Steps in professional cycling: Engaging staff

Theo Maucher

We are often asked how we will go about starting the pro team. Theo Maucher, one of the founders of BEAT who has a wealth of experience in professional cycling, will address these issues in his blog series. Today we would like to explain the procedure of engaging staff.

A tremendous share of the success of a cycling team is due to the experience of the staff members and the quality of their work. Most staff members work in the background, unknown to the public, with only the race coaches getting a bit of publicity alongside the riders.

The bigger the team, the higher the ratio of staff members to riders. In WorldTour teams there are usually two staff members per rider, while in some smaller Pro Continental teams, one staff member has to look after two riders. Staff budgets are often cut in favor of riders’ budgets. Road cycling is a team sport, and while only one rider achieves the result for the team, the other riders are indirectly involved, as are all the staff members too. 

A clean and problem-free bike allows a rider to save some watts during a race, while a balanced diet, a structured training and race schedule, minimized travel time, and other factors also contribute to performance. However, these are broad topics, and the team has to break each of them down into smaller steps to reach the level of marginal gains. At this level it’s mainly trial and error to figure out what’s a positive contribution to the team and what’s a waste of time or money.

The basic setup of a professional team consists of race coaches, trainers, mechanics, soigneurs, physiotherapists, physicians, drivers, chefs, a logistics manager and a warehouse coordinator. These well-known staff members are becoming more and more qualified and are becoming specialists in their field. In former times having a history in the sport was sufficient, but nowadays a professional education is required. For physicians or physiotherapists this has always been the case, but now a race coach also needs the right qualifications. As a result, teams often start with further education programs especially for the more entry-level staff positions.

As a team progresses through the ranks, a steadily growing army of experts joins the basic staff set-up, many starting as freelancers before becoming full-time staff members. Bike fitters, aerodynamics and bike engineers, nutritionists, psychologists, data analysts, various paramedical support staff – the list can be long.

And that’s only the primary support staff, without considering the marketing and media departments. Sports, marketing and media are converging, resulting in new positions like sponsor liaison or rider liaison.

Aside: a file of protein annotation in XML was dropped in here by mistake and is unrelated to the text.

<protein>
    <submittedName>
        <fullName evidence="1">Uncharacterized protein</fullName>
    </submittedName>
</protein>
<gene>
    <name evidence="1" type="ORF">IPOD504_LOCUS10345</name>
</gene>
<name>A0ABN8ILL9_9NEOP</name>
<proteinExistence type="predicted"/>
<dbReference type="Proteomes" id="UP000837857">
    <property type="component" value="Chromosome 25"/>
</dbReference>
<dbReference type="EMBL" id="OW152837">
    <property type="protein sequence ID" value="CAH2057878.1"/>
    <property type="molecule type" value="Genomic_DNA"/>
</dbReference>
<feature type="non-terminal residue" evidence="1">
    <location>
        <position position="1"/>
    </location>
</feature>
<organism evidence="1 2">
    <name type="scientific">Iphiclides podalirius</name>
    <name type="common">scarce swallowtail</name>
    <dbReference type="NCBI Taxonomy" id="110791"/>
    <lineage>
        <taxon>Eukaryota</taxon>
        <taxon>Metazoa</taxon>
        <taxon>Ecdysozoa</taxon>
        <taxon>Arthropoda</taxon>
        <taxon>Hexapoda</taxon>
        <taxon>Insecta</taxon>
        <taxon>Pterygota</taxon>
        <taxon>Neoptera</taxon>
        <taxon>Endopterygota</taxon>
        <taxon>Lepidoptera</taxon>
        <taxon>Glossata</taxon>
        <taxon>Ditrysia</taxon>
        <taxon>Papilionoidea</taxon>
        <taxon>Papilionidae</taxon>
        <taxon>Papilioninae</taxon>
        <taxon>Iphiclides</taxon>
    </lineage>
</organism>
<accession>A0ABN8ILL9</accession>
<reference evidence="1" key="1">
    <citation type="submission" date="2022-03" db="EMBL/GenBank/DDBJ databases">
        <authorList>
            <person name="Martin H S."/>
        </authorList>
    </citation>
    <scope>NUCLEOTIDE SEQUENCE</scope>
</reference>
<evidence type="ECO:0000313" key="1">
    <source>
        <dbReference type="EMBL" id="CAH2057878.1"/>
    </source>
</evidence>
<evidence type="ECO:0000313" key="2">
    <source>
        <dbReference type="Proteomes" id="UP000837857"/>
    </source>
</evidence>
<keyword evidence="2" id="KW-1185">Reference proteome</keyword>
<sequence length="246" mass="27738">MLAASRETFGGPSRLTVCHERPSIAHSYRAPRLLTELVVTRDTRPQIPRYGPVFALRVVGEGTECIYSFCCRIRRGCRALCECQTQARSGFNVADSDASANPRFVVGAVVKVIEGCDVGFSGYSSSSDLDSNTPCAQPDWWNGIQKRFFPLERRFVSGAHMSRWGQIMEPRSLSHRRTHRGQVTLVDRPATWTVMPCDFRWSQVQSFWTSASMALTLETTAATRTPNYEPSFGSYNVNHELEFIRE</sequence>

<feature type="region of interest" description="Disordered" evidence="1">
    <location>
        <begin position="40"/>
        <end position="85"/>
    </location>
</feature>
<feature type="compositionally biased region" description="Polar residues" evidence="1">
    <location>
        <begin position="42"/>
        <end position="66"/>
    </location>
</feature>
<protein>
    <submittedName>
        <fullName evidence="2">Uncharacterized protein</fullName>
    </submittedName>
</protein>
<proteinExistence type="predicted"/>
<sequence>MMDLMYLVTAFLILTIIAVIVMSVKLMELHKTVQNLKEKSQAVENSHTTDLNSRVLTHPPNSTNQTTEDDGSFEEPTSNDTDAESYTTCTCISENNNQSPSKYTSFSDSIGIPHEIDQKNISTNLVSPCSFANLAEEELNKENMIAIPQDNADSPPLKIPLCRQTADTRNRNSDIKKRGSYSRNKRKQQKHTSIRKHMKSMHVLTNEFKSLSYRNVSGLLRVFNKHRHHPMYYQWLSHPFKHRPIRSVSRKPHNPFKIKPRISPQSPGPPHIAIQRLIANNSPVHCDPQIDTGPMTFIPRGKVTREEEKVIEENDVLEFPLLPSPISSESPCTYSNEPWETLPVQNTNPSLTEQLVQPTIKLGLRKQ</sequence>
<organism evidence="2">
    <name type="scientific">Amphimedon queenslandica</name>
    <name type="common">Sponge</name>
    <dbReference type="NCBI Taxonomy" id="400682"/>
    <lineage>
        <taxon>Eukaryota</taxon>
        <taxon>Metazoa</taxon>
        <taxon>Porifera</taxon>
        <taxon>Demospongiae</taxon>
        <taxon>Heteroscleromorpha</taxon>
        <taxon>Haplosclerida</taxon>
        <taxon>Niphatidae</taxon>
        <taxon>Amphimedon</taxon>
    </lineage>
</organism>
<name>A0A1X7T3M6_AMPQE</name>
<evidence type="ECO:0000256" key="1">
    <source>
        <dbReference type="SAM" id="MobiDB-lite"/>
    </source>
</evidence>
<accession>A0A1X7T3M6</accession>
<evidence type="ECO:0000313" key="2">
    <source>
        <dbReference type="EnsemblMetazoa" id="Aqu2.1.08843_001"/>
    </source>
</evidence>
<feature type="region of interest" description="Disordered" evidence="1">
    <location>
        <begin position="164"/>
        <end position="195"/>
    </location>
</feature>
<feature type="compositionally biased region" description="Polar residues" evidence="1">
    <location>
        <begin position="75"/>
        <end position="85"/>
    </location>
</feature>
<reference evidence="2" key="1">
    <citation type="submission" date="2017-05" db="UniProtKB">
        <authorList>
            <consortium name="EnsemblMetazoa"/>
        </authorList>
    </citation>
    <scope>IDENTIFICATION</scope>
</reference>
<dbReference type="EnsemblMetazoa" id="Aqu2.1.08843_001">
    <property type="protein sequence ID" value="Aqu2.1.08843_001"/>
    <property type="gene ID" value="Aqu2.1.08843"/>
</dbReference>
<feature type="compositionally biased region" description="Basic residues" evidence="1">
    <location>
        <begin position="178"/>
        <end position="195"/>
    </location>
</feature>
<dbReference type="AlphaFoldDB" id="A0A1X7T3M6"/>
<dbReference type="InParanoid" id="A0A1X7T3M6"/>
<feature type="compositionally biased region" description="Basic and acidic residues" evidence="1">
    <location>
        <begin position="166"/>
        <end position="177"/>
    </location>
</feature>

This is how cycling teams are currently organized. With BEAT, we want to take it a step further.

The BEAT professional team will consist of two groups of riders and staff with different areas of focus: one group of classics/cobblestone riders and another group of climbers / stage race riders, each with their specialized staff. Each of these parallel groups will be composed of two to four experienced riders and six to eight young talents, with the goal being to develop success from a solid base in BEAT style. And it’s not only the rider who will be developed according to his talents but also the staff members who are dedicated to their field and aim to become experts. In this way we will provide better and wider support to the riders, for maximum improvement.

The whole team will still race as a unit at major races, but the two groups will have different training sessions in different areas during the season, and different race programs with different bike setups and specialized staff. With the focused work of each group, the outcome will be better.

We will treat staff members and riders equally, with the same amount of dedication and with the same possibilities to improve and succeed.

BEAT pro team staff members will have additional tasks related to the club members. They will become a major link to the club in transferring know-how from the professional team to BEAT Cycling Club members. Bike clinics and knowledge and experience transfer sessions will make professional wisdom available to the members to help them reach their individual goals and improve as cyclists.